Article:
TORONTO '99 ON THE SCENE: Buyers Considering Crop of Weekend Debuts --
"Spring ," "Days," "Cheerleader," "Affair," "Traffic" and "Rage"
by Eugene Hernandez
As the business week begins in Toronto, a handful of festival films are in
the acquisitions spotlight. Celebrating their first public screening,
director Tom Gilroy, producers Jim McKay, Michael Stipe, Gill Holland, and
Paul Mezey, and actors Ned Beatty and Liev Schreiber gathered last night at
Remy's to celebrate the premiere of "Spring Forward." Since debuting on
Saturday, the movie has been the subject of distribution interest, according
to a source close to the movie. Reps are currently accepting offers. While
it may very well be complete coincidence, at last night's party top execs
from at least four companies -- Sony Classics, USA Films, Samuel Goldwyn, and
Fine Line -- dropped by to pay their respects to the filmmaking team and a
few hung out late into the night.
Also having a busy day Sunday was Aaron Harnick's romantic comedy, "30 Days."
The movie premiered on Saturday and overnight, energy built. Distributors
jammed the Sunday morning industry screening and additional screenings were
added at 1 p.m. and 3 p.m. yesterday to accommodate interest. By the end of
the day, word from sources close to the film indicated that solid offers were
being made. However, countering the hype earlier in the day, one member of
the acquisitions community told indieWIRE that while buyers initially responded
strongly, seeking a potential acquisition, cooler heads prevailed as
companies took a second look.
Jamie Babbit's, "But I'm a Cheerleader," premiered with a jammed showing
Sunday night. Audience response was very strong for her feature debut, but
early acquisitions response was clearly mixed. A group of buyers were less
than enthusiastic, post-screening. Filmmaker Babbit, producer Andrea
Sperling, and actors Natasha Lyonne (along with date Ed Furlong) and Clea
DuVall gathered at Monsoon for a premiere party -- one source close to the
movie told indieWIRE that there was interest in the picture. A separate
source spread the word that Roger Ebert had praised the movie while exiting
While Variety reported today (Monday) that the festival got off to an
"uncharacteristically sluggish start over the weekend with few available
films stirring excitement among buyers," a few other films remain in focus
this morning. Today, Thom Geier of the Hollywood Reporter broke the news of
Sony Pictures Classics' acquisition of Regis Wargnier's "East-West"
(Est-Ouest), the movie premiered in Locarno and is screening here. Meanwhile,
both trades reported interest in Frederic Fonteyne's "A Pornographic Affair,"
with Fine Line, Trimark, Lions Gate, and Strand reportedly in pursuit.
In the Reporter, Geier added that Justin Kerrigan's "Human Traffic" was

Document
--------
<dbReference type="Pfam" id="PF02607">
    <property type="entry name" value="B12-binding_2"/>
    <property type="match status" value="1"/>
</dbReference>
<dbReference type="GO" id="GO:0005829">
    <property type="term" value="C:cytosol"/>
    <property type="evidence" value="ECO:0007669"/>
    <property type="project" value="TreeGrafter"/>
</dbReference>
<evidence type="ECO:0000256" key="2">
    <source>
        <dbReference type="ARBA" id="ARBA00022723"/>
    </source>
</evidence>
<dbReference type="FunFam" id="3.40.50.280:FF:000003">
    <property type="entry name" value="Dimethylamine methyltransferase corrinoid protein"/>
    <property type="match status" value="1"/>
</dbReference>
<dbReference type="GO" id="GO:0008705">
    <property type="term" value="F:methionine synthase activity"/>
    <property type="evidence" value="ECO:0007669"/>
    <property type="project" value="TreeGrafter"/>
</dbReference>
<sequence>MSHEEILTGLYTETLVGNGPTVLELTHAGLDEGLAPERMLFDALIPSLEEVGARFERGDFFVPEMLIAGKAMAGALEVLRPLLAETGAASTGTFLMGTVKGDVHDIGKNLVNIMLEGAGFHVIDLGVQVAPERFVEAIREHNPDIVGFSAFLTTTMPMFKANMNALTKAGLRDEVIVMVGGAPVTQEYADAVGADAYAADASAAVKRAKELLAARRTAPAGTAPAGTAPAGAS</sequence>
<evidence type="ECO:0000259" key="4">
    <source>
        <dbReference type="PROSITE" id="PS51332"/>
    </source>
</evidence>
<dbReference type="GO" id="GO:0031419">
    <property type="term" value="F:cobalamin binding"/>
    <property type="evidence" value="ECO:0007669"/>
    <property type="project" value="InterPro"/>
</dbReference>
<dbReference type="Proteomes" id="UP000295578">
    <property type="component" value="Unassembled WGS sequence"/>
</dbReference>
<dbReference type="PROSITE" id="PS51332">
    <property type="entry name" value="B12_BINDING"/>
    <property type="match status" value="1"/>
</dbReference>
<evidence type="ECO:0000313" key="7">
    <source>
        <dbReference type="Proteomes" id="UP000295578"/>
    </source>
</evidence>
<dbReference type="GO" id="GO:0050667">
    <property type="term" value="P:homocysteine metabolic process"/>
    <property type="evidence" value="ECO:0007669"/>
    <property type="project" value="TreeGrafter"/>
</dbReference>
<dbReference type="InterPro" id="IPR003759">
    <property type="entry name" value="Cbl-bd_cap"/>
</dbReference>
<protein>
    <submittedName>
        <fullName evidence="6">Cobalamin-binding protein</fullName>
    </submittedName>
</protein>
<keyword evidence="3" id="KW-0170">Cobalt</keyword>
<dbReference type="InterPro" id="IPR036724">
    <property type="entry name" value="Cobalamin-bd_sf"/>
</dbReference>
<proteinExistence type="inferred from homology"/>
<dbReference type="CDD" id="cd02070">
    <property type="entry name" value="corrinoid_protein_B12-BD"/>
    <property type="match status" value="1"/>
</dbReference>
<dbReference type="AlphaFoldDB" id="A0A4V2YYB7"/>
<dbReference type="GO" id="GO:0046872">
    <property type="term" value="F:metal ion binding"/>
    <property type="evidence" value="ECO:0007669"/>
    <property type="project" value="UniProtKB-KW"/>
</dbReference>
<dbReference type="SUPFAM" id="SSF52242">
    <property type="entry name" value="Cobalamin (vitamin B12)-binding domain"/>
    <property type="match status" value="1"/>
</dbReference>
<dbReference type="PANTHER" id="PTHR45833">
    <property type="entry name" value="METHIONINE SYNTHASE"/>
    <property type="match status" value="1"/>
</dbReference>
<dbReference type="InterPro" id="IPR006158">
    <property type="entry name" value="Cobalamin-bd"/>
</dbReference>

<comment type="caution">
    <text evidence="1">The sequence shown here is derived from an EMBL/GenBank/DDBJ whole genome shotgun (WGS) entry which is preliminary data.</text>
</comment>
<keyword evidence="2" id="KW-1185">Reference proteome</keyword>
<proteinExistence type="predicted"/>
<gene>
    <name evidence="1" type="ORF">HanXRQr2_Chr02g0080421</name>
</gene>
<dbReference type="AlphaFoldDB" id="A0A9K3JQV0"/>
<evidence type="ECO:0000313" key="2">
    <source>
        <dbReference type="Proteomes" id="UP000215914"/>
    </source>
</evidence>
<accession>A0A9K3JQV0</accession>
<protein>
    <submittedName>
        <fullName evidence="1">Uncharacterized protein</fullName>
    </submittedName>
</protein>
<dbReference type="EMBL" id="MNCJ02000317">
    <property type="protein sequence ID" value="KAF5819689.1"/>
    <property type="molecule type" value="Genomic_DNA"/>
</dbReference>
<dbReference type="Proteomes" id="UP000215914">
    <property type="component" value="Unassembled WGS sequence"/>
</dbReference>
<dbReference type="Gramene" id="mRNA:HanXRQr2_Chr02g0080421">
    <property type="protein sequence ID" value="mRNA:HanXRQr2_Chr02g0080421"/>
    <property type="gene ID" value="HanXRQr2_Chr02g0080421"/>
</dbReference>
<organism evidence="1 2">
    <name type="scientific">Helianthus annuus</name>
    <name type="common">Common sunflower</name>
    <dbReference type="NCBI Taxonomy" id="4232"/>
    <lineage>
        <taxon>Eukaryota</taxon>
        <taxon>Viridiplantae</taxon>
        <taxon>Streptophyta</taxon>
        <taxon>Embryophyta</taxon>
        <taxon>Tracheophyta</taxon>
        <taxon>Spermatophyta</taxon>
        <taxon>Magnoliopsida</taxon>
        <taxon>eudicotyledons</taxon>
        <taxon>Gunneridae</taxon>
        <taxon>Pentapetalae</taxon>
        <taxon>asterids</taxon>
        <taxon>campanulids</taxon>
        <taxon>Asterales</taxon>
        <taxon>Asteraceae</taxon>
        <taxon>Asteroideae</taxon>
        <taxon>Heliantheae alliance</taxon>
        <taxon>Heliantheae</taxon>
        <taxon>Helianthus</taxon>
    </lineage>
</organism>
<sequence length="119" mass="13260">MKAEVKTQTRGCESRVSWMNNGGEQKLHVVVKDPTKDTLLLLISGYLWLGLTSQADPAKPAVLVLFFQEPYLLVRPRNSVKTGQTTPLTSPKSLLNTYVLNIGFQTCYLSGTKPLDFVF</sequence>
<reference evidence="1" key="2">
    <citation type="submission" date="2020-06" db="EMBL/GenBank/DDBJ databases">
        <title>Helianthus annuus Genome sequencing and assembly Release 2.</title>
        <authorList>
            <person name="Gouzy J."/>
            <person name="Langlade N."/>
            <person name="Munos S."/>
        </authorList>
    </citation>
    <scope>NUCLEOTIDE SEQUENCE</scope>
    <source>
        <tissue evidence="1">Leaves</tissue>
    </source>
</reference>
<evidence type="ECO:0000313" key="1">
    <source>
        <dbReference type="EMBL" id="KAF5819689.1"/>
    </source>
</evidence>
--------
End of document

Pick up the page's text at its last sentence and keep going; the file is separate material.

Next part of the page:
nearing a deal last night. A film rep indicated as much in a conversation
with indieWIRE late last night, but could not confirm details.
Finally, the anticipated James D. Stern's feature, "All the Rage" is in talks
with distributors. An uninvolved acquisitions source told indieWIRE last
night that the movie is in negotiations with a buyer.
While buyers and sellers played biz games, on Sunday afternoon hundreds of
attendees boarded buses to take some time off at the annual Canadian Film
Centre barbecue, held on the spacious grounds of their Toronto compound. The
site was jammed with festival attendees and a few popular food and drink stations
for the large crowd. During the 12th annual event, Alliance Atlantis announced a
$1 million donation to The Canadian Film Centre's Fast Forward campaign, the
largest single donation in the history of the Centre.
The Canadian Fim Centre is Canada's premiere training ground for today's
writers, directors, editors and producers, explained Film Centre Chairman and
CEO Michael MacMillan, "Through this donation, Alliance Atlantis is honored
to support the Canadian Film Centre in nurturing some of our country's best
Another anticipated festival fete takes place tonight at the Royal Ontario Museum
as Alliance Atlantis hosts its annual gathering. Commenting on the festival
in today's issue, the New York Times today singled out two Saturday night
soirees for its look at the Festival -- the gala events for studio films
"American Beauty" and "Mumford." Capturing the frenzied party scene here in
Toronto, the Times added, "Toronto has emerged in the last decade, and
especially over the last five years, as among the most important and popular
stops on the international festival circuit, both as the premiere launching
pad for the Hollywood studios' award-hopeful prestige films and,
increasingly, as a marketplace for smaller films searching for a distributor
or producers of medium-size films peddling foreign-release rights." Both
aspects will remain in full effect through Sunday. Stay tuned...